Mazel Tov! Manhattan Now Has a Kosher Craft Cocktail Bar

One night after the conclusion of Hanukkah, in a second-floor space on Manhattan’s Upper East Side that looks like it might have once served as dry storage or perhaps a warren of offices for the kosher deli below, an odd thing is happening: Pitch-perfect original cocktails are sliding across a shiny metal bartop crowded with plates of sliced meats (certified kosher, natch); silver dishes of pickle spears and sour tomato slices; steaming pots of tender veal dumplings (pilmeni) in broth served alongside their crisply fried counterparts; and tasty duck confit blintzes. Not exactly typical bar fare, but then this cocktail bar is brought to you by Josh and Jeremy Lebewohl, scions of the Second Avenue Deli dynasty started in 1954 by their uncle, the late Abe Lebewohl, and continued by their father, Jack.

In a new, purpose-built space above the deli’s location on 1st Avenue and 75th Street, the brothers opened the 2nd Floor Bar & Essen just after Thanksgiving. Not yet one month in, everything from the bar and kitchen offerings to the lighting and service is remarkably dialed in. On this particular night, Greek barman Chris is churning out spirit-forward stirred cocktails ($14) such as the Kanpai Hawaii (Japanese whisky, Venezuelan rum, pineapple rum, macadamia, coconut and absinthe), Unforgiven (bourbon, apple brandy, sherry, rhubarb amaro and syrah reduction) and the Yorkville (100-proof rye, Jamaican rum, Benedictine, fernet and bitters). The Rabbi-approved beverage menu is generously sized, with eight drinks in the Shaken & Sours category, four Stirred & Spirited and six seasonal recipes for fall and winter. Three draft selections include a local Pilsner from Brooklyn’s Sixpoint Brewery, a brown ale from Shmaltz Brewing upstate and Founder’s All Day IPA, while eight more bottles, cans and ciders fill in the blanks. And, with the exception of one Herzog Selection kosher Champagne, the wine list favors red and white wines all from Israel.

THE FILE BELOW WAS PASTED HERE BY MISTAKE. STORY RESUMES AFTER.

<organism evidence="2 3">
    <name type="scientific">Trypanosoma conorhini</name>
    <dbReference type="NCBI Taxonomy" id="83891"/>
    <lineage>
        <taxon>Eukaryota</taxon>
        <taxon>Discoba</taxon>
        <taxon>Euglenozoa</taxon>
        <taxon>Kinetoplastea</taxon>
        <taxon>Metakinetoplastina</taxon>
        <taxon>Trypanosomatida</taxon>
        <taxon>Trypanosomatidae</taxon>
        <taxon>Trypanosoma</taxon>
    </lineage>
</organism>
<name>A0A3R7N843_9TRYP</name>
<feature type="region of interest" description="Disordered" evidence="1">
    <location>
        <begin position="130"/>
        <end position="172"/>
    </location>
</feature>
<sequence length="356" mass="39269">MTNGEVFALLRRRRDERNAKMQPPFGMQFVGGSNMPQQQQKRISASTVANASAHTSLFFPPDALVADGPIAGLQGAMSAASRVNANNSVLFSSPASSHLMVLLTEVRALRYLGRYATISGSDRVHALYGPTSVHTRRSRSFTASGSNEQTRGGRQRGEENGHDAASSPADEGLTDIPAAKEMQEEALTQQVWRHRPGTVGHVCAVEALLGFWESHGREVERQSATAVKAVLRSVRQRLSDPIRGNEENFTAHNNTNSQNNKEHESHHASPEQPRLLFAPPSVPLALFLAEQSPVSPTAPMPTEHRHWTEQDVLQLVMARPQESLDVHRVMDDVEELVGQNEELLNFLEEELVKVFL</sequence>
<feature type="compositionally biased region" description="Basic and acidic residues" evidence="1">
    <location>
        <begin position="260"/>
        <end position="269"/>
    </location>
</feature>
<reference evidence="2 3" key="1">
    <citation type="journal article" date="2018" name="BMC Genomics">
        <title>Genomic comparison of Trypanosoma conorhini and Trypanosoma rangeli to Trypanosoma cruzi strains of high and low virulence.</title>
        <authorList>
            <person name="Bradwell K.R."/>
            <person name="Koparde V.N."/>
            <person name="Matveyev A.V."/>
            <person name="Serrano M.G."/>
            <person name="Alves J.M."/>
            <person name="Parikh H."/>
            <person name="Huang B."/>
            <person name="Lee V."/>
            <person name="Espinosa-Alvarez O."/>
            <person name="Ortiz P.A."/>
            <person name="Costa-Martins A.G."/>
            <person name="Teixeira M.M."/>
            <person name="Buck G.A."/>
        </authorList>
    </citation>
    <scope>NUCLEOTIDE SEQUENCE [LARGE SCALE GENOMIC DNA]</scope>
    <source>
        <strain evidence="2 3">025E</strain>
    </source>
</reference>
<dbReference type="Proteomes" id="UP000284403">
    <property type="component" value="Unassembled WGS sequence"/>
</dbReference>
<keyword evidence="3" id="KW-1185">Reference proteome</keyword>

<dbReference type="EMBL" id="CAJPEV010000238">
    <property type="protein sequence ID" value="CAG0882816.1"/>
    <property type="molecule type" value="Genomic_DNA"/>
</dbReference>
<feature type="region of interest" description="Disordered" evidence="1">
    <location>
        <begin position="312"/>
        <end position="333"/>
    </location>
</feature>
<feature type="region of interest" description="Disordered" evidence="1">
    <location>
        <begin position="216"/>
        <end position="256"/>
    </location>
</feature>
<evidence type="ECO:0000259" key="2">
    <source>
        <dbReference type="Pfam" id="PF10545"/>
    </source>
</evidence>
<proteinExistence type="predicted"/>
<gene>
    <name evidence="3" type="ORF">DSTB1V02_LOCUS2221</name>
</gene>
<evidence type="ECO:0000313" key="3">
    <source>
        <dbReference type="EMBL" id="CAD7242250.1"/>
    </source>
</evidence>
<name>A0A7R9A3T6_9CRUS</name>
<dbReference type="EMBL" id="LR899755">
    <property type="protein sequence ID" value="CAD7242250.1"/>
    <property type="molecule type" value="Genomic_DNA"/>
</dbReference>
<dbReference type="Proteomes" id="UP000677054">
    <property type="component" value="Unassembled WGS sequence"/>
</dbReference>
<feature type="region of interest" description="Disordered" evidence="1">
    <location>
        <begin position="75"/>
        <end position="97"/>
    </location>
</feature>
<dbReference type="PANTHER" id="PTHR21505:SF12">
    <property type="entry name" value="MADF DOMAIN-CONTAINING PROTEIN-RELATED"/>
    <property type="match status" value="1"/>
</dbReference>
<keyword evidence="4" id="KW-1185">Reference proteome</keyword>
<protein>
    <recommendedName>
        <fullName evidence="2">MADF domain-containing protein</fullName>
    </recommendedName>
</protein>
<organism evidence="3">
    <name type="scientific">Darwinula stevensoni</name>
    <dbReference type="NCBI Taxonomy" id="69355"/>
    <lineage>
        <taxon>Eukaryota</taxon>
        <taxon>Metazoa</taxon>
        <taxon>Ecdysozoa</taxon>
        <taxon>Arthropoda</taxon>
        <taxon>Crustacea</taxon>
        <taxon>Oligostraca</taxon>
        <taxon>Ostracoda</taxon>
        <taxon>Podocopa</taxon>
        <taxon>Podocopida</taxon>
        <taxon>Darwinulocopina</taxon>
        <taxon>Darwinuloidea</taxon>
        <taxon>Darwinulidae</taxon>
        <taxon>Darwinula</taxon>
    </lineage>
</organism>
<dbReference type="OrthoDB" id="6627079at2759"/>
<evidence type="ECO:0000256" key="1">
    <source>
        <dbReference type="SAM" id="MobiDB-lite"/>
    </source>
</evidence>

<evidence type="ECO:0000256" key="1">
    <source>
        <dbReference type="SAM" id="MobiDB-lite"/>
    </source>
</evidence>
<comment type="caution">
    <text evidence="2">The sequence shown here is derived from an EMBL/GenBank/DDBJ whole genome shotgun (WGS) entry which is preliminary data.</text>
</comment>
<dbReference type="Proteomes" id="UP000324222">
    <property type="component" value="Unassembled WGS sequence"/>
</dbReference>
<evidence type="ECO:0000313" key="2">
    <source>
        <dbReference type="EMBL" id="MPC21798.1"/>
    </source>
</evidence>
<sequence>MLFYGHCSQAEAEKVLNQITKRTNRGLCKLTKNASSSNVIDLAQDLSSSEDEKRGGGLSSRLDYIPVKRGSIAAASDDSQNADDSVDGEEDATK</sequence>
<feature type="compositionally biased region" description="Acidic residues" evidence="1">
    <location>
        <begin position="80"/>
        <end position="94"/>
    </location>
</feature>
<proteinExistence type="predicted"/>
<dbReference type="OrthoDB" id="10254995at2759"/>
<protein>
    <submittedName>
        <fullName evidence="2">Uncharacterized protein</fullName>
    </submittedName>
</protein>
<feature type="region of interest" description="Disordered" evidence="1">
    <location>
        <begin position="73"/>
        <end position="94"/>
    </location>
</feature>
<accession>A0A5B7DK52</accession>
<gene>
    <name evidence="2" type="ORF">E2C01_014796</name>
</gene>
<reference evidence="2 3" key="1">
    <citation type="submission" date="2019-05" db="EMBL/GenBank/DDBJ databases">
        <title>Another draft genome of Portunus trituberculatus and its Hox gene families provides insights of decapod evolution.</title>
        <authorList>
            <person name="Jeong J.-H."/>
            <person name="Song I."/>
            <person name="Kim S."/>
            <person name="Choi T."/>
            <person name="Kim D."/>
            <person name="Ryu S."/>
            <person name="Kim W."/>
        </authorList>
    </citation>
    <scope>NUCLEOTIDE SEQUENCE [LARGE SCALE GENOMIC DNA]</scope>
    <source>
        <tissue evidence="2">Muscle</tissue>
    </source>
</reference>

From the front entrance to the deli below, continue around the corner to the door on 75th Street between First Avenue and York. Climb a flight of stairs to the hostess stand, where you can choose table seating or stools at the bar. While the food is prepared in the kitchen downstairs, executive chef David Teye’s menu is completely different from what you’ll find at the deli, although its every bit as comforting. The menu recasts rustic and familiar ingredients as small plates such as pastrami deviled eggs ($8); beef bone marrow with garlic bread ($15); vodka and dill lox ($10); and mini stuffed cabbage with slivovitz-stewed raisins ($15). Not quite ready for gefilte croquettes ($8) just yet? A fantastic exploration of familiar kosher flavors (as well a great value) is a meat board that features smoked pastrami, corned beef, brisket jerky, pickled tongue, hard salami and chopped liver served with a variety of breads and condiments ($18 small, $36 large).

In what formerly was apartment space above and behind the deli, a long hallway with additional seating leads to a private dining room. According to Josh—a real estate lawyer by day, in addition to his work with the family’s business and now the bar—the main room’s tin ceiling was harvested from elsewhere like so much barnwood. From that, simple pendant lights hang over marble bistro tables that are flanked by black chairs and tufted leather high-backed banquettes.


While vintage-y details abound, a little wise restraint prevents the place from veering into themed or overtly kitschy territory. Remember: It’s not an actual speakeasy—there’s a sign very much welcoming you in from the street—nor is it a Jewish-themed bar; the crowd on this particular night was about as diverse as the city. What you will find is a comfortable, spacious bar with a remarkably smart kosher food and beverage program and plenty of room to spread out with a large group or get cozy with a date. Still, the signed photo of a young Barbra Streisand with actress Molly Picon in a scene from For Pete’s Sake (1974) might have you kvelling on the way back from the restrooms. Especially if you’re a little bit farshikert.

2nd Floor Bar & Essen

1442 First Avenue (entrance on 75th Street)
Sun–Thu 5 p.m.–midnight
Fri–Sat 5 p.m.–2 a.m.
Food: $6–$36

Drink: $7–$16


IG: @2ndAveDeli

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